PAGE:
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Exemption Codes

Exemptions and Exclusions


Not all records can be released under the FOIA. Congress established certain categories of information that are not required to be released in response to a FOIA request because release would be harmful to a government or private interest. These categories are called "exemptions" from disclosures. Still, even if an exemption applies, agencies may use their discretion to release information when there is no foreseeable harm in doing so and disclosure is not otherwise prohibited by law. There are nine categories of exempt information and each is described below.

Exemption 1: Information that is classified to protect national security.

Exemption 2: Information related solely to the internal personnel rules and practices of an agency.

Exemption 3: Information that is prohibited from disclosure by another federal law.

Exemption 4: Trade secrets or commercial or financial information that is confidential or privileged. 

Exemption 5: Privileged communications within or between agencies, including:

  1. Deliberative Process Privilege
  2. Attorney-Work Product Privilege
  3. Attorney-Client Privilege

Exemption 6: Information that, if disclosed, would invade another individual's personal privacy.

Exemption 7: Information compiled for law enforcement purposes that:

        7(A). Could reasonably be expected to interfere with enforcement proceedings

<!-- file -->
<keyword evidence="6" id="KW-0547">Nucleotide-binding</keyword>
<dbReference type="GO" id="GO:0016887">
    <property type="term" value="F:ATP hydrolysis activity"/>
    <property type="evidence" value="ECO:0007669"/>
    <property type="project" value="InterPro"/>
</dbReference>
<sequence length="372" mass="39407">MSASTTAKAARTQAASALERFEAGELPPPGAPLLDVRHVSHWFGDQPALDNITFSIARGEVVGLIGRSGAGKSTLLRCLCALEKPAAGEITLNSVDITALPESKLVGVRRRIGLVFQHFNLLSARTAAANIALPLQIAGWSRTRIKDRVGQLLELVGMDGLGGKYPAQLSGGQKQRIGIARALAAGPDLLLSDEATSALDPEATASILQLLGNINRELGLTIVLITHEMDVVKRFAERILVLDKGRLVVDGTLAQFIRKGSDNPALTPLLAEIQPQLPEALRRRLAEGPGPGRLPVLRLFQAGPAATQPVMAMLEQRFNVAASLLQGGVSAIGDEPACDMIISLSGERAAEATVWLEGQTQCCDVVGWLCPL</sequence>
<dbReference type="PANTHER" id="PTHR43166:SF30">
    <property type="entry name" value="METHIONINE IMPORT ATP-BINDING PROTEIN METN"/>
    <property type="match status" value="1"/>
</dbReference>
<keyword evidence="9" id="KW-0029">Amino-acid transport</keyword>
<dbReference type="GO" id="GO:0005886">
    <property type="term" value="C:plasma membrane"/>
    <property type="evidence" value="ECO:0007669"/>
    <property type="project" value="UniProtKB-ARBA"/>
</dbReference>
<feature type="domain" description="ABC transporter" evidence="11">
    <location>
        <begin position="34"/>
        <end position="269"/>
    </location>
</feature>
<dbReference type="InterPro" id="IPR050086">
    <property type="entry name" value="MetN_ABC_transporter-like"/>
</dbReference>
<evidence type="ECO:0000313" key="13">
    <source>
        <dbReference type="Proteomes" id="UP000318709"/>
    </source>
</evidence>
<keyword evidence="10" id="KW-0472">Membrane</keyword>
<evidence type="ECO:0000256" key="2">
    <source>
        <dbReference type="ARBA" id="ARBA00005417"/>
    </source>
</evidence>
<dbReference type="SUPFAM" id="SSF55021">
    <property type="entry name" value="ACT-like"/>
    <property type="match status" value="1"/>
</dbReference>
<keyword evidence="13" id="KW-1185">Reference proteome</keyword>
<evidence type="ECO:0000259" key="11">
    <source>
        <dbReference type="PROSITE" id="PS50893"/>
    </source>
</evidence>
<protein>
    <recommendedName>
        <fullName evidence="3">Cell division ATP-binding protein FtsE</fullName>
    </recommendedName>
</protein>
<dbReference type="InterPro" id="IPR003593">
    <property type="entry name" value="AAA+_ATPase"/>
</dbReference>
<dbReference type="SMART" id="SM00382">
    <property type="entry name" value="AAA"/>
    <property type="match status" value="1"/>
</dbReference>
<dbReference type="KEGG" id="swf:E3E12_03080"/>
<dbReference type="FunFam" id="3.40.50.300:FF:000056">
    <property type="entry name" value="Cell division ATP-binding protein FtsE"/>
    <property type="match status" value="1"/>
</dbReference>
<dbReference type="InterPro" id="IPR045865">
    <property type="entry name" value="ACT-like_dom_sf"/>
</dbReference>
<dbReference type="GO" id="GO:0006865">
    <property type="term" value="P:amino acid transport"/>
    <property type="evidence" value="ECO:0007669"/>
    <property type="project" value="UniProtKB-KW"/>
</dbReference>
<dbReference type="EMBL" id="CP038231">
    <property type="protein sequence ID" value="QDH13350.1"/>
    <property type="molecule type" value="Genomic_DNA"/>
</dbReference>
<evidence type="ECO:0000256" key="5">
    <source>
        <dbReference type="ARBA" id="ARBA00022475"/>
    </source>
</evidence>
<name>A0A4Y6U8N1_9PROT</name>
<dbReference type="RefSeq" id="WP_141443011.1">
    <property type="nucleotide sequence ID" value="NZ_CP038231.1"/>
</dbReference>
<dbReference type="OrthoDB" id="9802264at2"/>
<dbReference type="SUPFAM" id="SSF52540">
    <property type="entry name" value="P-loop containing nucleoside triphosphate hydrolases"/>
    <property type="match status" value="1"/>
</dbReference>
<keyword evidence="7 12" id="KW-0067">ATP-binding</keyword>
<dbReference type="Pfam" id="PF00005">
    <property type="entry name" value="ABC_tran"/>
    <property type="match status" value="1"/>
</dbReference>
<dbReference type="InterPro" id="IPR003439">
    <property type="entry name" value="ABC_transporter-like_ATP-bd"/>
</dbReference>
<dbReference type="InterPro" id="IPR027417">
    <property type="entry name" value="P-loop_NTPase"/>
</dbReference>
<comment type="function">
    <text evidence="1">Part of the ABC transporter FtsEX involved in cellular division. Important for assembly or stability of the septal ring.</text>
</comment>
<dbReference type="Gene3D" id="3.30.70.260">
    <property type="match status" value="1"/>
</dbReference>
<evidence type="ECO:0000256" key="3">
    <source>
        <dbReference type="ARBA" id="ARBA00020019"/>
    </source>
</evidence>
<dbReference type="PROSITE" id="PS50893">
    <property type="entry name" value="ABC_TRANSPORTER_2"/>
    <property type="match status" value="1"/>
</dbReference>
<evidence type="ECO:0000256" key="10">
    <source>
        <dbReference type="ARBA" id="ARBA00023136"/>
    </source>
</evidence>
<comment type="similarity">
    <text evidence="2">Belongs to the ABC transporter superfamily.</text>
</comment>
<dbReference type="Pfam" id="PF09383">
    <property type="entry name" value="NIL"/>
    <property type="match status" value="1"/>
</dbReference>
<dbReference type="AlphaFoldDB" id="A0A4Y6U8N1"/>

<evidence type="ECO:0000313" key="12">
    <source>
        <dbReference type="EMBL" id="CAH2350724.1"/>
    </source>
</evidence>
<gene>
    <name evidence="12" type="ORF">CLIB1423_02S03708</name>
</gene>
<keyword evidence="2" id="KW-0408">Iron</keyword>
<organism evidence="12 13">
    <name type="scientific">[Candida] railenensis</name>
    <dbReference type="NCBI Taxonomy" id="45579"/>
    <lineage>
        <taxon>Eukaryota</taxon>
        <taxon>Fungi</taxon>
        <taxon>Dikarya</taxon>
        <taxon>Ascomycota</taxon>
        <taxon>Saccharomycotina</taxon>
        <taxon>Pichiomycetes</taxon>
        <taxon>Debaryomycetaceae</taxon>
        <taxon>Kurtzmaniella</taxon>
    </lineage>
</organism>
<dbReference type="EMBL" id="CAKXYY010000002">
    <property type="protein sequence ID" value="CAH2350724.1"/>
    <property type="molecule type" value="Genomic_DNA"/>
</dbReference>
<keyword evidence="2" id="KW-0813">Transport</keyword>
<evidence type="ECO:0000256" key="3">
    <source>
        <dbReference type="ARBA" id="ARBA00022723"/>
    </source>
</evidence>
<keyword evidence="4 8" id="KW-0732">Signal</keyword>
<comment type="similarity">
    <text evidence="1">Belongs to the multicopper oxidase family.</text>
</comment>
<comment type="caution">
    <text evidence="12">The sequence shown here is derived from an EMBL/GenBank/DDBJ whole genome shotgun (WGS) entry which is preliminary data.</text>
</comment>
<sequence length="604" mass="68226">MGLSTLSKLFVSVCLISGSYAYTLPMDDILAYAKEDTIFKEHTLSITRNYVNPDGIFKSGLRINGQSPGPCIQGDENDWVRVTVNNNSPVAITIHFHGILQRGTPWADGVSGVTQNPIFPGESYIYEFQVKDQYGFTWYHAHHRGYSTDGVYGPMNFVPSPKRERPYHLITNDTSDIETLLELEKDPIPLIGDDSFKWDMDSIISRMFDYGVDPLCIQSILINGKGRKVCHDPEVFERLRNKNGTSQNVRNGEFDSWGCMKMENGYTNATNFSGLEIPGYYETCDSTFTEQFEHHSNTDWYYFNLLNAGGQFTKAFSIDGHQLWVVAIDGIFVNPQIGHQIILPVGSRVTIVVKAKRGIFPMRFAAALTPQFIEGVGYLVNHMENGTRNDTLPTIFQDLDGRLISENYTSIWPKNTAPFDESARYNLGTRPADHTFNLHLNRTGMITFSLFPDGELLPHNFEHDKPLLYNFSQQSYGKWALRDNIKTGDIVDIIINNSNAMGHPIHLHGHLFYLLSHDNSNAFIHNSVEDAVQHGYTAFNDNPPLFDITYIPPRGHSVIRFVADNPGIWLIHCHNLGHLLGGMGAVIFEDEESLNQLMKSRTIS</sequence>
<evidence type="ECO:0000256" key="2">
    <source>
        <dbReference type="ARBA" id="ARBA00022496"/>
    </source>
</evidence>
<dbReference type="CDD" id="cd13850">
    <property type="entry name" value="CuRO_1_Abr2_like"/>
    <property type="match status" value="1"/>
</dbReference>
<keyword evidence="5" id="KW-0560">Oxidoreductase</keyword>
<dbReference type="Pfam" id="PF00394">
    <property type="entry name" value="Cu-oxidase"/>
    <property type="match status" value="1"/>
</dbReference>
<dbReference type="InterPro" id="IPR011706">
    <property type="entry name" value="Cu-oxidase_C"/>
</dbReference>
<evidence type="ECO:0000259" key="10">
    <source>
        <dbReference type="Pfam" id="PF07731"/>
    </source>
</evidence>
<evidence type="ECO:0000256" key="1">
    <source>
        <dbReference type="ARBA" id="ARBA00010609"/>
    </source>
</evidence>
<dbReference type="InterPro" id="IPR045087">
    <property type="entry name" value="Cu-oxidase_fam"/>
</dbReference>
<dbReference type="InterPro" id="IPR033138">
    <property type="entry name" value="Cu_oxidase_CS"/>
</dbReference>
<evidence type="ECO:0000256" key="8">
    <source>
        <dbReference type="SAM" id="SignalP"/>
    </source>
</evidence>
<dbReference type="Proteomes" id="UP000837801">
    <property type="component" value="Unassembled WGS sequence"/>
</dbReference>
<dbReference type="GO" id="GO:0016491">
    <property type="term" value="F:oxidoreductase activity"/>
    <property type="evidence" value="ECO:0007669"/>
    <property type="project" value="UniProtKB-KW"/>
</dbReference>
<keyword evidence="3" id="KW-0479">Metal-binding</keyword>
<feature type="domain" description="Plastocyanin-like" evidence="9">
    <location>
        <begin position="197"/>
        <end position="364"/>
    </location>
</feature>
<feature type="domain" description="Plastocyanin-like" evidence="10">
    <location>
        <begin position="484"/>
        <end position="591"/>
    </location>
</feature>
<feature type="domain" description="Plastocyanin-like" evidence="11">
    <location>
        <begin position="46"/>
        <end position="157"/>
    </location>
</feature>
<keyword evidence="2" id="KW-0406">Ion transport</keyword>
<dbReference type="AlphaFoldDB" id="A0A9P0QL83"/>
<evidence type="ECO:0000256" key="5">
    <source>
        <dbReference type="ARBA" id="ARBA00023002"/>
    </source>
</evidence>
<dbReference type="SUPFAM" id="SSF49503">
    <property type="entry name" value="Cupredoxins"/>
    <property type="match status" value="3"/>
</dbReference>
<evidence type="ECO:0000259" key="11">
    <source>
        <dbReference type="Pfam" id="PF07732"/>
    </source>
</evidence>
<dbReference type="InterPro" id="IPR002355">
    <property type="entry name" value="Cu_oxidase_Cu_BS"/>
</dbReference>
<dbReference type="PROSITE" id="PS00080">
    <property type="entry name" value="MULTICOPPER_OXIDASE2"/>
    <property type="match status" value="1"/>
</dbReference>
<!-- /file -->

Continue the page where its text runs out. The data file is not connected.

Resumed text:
7(B). Would deprive a person of a right to a fair trial or an impartial adjudication 
        7(C). Could reasonably be expected to constitute an unwarranted invasion of personal privacy 
        7(D). Could reasonably be expected to disclose the identity of a confidential source 
        7(E). Would disclose techniques and procedures for law enforcement investigations or prosecutions 
        7(F). Could reasonably be expected to endanger the life or physical safety of any individual

Exemption 8: Information that concerns the supervision of financial institutions.

Exemption 9: Geological information on wells.


Congress has provided special protection in the FOIA for three narrow categories of law enforcement and national security records. The provisions protecting those records are known as "exclusions." The first exclusion protects the existence of an ongoing criminal law enforcement investigation when the subject of the investigation is unaware that it is pending and disclosure could reasonably be expected to interfere with enforcement proceedings. The second exclusion is limited to criminal law enforcement agencies and protects the existence of informant records when the informant's status has not been officially confirmed. The third exclusion is limited to the Federal Bureau of Investigation and protects the existence of foreign intelligence or counterintelligence, or international terrorism records when the existence of such records is classified. Records falling within an exclusion are not subject to the requirements of the FOIA. So, when an office or agency responds to your request, its response will encompass those records that are subject to the FOIA.


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